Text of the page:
New to Halifax Electric Flyers? Let us know a little about you.
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Joined: Thu May 07, 2020 4:18 pm


Unread post by DoverSail » Fri May 15, 2020 9:07 am

Hello everyone,

I am returning to the hobby after several years of doing other things (school, work, amateur radio). I live in East Dover, and I am a ham radio operator and electrical engineer.

I got started in model aircraft when I was quite young, when I bought an old Sig Kadet LT40 nitro plane and flew with the Chatham Ontario Aeronauts. After I went away to university, I couldn't fly the Sig anymore, so I got a little Sport Cub S 4-channel and doodles around local parks to satisfy my love for flight.

I recently met up with a sailplane enthusiast and bought a lovely Spectra with a brushless motor; my first proper electric. I am set up on 72MHz channel 33 (my Sig gear) and have my MAAC number. I am very interested in learning how to soar.

I look forward to meeting up with the club as soon as they re-start their new member intake operations. I would describe myself as beginner-intermediate (but totally new with sailplanes) and I am happy to go through whatever training programme is deemed necessary.

Here's hoping things get back to some form of normal soon!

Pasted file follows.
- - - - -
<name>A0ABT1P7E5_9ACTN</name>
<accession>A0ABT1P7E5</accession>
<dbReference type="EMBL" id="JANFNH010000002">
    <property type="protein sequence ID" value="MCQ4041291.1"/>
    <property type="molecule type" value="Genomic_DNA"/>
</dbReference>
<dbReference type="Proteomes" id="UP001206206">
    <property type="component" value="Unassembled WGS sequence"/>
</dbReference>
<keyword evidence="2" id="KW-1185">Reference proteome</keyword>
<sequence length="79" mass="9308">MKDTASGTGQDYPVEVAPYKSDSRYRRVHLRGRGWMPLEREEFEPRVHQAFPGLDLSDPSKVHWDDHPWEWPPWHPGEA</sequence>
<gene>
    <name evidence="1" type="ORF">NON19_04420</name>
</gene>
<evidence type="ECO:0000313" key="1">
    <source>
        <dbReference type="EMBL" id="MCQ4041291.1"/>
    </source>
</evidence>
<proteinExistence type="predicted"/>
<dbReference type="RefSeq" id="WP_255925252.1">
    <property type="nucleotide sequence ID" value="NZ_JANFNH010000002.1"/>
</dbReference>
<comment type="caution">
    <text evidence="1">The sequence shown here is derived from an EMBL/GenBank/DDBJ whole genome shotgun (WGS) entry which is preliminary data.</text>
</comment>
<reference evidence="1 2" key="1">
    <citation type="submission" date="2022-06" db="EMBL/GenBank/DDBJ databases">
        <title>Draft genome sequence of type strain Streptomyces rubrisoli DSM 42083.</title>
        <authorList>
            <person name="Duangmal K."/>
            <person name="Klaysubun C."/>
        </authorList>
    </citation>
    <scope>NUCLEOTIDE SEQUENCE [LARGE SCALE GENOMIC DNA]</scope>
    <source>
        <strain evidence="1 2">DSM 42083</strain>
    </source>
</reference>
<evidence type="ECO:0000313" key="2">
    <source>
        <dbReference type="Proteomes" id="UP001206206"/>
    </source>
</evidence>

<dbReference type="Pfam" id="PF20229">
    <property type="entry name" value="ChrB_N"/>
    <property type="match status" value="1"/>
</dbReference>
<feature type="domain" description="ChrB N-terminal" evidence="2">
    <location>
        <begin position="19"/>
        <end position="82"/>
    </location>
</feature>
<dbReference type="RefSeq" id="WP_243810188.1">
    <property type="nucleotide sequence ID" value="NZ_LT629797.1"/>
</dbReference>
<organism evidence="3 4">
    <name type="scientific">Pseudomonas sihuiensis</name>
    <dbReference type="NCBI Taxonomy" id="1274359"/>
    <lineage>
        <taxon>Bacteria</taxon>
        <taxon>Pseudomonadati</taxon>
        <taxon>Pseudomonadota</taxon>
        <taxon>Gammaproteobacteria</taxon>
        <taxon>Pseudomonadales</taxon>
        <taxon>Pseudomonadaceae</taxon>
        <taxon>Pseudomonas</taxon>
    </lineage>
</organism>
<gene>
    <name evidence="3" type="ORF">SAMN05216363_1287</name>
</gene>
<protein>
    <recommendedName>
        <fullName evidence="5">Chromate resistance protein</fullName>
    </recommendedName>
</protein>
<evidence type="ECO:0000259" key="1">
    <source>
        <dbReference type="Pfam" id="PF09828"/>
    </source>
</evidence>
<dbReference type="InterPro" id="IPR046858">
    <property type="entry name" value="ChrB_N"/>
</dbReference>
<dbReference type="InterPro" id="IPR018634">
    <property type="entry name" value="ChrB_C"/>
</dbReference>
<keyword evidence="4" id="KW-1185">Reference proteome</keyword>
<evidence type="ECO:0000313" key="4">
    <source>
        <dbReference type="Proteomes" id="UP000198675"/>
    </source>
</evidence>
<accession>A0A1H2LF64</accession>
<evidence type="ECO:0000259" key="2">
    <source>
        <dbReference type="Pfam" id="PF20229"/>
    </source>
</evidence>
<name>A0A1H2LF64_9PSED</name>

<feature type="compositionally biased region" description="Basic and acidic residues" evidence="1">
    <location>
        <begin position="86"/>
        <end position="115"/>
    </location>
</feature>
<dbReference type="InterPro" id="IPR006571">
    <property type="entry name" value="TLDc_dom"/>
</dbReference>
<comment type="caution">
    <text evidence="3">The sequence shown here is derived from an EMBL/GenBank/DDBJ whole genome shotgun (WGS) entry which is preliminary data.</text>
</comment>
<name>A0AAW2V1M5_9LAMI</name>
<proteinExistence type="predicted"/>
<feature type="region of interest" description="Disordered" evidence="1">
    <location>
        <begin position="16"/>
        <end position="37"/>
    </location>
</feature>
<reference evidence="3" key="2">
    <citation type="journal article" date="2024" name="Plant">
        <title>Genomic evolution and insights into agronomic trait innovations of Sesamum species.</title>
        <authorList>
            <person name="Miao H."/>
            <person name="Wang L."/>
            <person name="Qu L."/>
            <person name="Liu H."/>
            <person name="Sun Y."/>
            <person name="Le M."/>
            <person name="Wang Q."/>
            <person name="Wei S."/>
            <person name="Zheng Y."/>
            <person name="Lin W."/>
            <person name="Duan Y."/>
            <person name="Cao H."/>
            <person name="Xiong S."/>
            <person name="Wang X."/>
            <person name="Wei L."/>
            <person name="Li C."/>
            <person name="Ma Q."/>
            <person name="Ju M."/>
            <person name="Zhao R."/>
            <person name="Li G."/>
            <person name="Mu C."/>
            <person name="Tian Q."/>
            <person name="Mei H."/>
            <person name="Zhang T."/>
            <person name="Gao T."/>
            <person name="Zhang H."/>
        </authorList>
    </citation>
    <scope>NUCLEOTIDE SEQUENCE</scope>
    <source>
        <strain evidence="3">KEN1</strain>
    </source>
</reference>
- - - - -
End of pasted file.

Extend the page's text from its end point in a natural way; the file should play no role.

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Re: Introduction

Unread post by bdg » Fri May 15, 2020 6:17 pm

It's great that you've found us! And welcome back to the hobby. Quite a lot has changed since you've last flown. Pretty much everyone is on a 2.4GHz transmitter. I've seen a very occasional 72MHz but absolutely not common. The newer radios have so many features that might not be available on your existing radio system. Certainly electric planes have also come a long way too - especially with new lighter and higher density battery technologies. And stabilized systems help to self-level a plane if selected and help in gusty conditions.

Gliding is an experience all by itself. Long flights are very possible with the right conditions. We do have a Radian trainer but unfortunately training has been curtailed for at least the short term. Tougher to maintain the required distancing during instruction. Just getting stick time is a good thing and I would absolutely recommend the purchase of a good flight simulator - I believe that RealFlight is the current version that is commercially available. USB interface units can be purchased to connect your normal 2.4 GHz Spekrum radio to your computer but in this case you would need to consider other options. A good trainer is quite realistic and will absolutely help to refresh your fingers!!

It's also great that you've registered with MAAC. That provides insurance and a link to our national organization who work tirelessly with Transport Canada and ultimately what allows us to fly.

Hope to see you when all of this settles down.


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